An equine approach to the Space Shuttle!

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An equine approach to the Space Shuttle!

Post  rufuskins on Tue 02 Apr 2013, 10:38 am

Think convoluted:-

The standard railway gauge is 4 feet, 8.5 inches, which on the face of it seems an exceedingly odd number.

Why was that gauge used? Because that's the way they built them in England.

Why did the English build them like that? Because the first rail lines were built by the same people who built the pre-railway tramways, and that's the gauge they used.

Why did 'they' use that gauge then? Because the people who built the tramways used the same jigs and tools that they had used for building wagons, which used that wheel spacing.

Why did the wagons have that particular odd wheel spacing? Well, if they tried to use any other spacing, the wagon wheels would break on some of the old, long distance roads in England, because that's the spacing of the wheel ruts.

So, who built those old rutted roads? Imperial Rome built the first long distance roads in Europe (including England) for their legions. Those roads have been used ever since. What formed the ruts in the roads? Roman war chariots formed the initial ruts, which everyone else had to match for fear of destroying their wagon wheels.

Since the chariots were made for Imperial Rome, they were all alike in the matter of wheel spacing.

Therefore, the English standard railway gauge of 4 feet, 8.5 inches is derived from the original specifications for an Imperial Roman war chariot. In other words, bureaucracies live forever. So the next time you are handed a specification, procedure, or process, and wonder, 'What horse's rear end came up with this?', you may be exactly right. Imperial Roman army chariots were made just wide enough to accommodate the rear ends of two war horses.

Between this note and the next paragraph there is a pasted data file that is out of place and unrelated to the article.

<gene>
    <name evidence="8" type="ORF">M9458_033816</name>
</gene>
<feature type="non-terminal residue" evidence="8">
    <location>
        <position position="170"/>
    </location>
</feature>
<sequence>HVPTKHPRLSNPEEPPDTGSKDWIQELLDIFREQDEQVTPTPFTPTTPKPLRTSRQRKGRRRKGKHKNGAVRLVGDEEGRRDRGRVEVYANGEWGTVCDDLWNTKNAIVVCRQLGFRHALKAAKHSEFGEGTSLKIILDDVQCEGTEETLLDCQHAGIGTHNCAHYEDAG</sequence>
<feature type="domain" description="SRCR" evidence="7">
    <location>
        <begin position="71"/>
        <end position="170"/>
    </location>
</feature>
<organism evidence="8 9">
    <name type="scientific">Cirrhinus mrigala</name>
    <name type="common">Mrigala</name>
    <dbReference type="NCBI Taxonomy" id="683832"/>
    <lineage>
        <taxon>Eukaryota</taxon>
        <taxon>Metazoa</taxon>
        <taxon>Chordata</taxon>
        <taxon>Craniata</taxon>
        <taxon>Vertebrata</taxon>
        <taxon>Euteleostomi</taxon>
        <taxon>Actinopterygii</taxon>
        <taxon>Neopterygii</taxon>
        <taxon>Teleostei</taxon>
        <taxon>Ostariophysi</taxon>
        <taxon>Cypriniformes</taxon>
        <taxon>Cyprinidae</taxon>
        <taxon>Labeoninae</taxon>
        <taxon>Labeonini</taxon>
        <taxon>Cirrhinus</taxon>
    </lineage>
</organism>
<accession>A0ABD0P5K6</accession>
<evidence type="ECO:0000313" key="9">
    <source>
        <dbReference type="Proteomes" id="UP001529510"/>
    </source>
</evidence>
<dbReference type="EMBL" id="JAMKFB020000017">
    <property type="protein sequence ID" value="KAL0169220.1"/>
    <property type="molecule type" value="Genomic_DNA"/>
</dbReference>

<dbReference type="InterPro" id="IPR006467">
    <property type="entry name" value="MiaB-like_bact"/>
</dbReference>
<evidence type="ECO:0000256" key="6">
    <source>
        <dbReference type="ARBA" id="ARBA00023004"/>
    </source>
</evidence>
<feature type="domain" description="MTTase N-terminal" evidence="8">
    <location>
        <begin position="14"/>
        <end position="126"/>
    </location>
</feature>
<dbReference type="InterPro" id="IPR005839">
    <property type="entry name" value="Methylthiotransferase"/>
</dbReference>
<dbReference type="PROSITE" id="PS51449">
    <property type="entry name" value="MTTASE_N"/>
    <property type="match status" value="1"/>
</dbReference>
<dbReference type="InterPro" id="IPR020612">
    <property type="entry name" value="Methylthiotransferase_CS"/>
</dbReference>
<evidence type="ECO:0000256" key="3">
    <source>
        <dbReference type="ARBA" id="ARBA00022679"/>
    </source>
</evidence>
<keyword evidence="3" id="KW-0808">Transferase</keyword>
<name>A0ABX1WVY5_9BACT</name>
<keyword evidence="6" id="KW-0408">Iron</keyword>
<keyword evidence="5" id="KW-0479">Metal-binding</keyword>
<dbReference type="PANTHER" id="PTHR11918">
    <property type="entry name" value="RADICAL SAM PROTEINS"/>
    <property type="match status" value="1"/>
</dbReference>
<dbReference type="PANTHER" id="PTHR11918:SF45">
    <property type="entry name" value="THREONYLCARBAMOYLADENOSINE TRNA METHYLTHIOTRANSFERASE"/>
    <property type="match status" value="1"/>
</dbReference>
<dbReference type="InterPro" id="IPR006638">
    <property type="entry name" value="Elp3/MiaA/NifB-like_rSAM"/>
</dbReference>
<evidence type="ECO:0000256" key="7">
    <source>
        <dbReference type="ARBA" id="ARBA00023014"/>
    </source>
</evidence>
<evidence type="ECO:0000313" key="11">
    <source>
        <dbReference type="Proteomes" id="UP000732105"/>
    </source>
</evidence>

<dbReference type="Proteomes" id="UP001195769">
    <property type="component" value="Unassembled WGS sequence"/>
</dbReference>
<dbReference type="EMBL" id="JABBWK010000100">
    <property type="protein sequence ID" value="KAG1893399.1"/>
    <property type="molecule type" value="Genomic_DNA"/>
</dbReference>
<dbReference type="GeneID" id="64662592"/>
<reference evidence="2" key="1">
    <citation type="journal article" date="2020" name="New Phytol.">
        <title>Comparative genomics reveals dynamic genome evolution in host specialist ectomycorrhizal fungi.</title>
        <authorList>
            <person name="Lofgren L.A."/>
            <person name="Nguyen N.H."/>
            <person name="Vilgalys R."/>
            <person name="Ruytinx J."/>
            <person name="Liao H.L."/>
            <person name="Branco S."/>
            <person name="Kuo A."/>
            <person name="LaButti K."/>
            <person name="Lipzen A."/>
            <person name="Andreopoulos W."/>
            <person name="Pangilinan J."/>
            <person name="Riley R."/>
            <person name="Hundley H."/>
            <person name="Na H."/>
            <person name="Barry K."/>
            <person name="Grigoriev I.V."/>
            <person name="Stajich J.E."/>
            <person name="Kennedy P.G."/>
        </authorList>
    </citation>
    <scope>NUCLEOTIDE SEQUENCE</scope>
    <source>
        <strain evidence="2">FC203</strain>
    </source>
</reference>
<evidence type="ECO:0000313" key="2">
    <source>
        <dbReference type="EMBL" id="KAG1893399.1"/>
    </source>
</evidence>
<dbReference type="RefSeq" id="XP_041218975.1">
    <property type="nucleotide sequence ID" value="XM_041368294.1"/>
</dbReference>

Now, the twist to the story:

US railroads adopted the same gauge because English ex-patriates were involved in their early railroad design and construction.

When you see a Space Shuttle sitting on its launch pad, you will notice that there are two big booster rockets attached to the sides of the main fuel tank. These are solid rocket boosters, or SRBs. The SRBs are made by Thiokol at their factory in Utah.

The engineers who designed the SRBs would have preferred to make them a bit larger, but the SRBs had to be shipped by train from the factory to the launch site. The railroad line from the factory happens to run through a tunnel in the mountains, and the SRBs had to fit through that tunnel. The tunnel is slightly wider than the railroad track, and the railroad track, as you now know, is about as wide as two horses' rear ends.

So, a major Space Shuttle design feature of what is arguably the world's most advanced transportation system was effectively determined over two thousand years ago by the width of a horse's rear end.

You thought being a horse's rear end wasn't important? Well now you know, Horses' rear ends control almost everything!

Explains a whole lot of stuff, doesn't it?

Alec

(This is based on an email sent to me and subsequently amended by me.)


ALEC - Supporter of MSTS and TSSH!

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Re: An equine approach to the Space Shuttle!

Post  j3801 on Tue 02 Apr 2013, 11:58 am

To that I say lol! .
There are a lot of fun facts from the "modern world" that have been result of "ancient ideas".

Fun Fact:
The first car ever to use the "standard layout" that we are used to today was a 1916 Cadillac type 53, but it was the Austin 7 that was the first globally mass produced version in this layout. So when you drive your shiny new car, you can thank the Austin Motor Company for copying an old Cadillac idea for the way you drive today.

Justin


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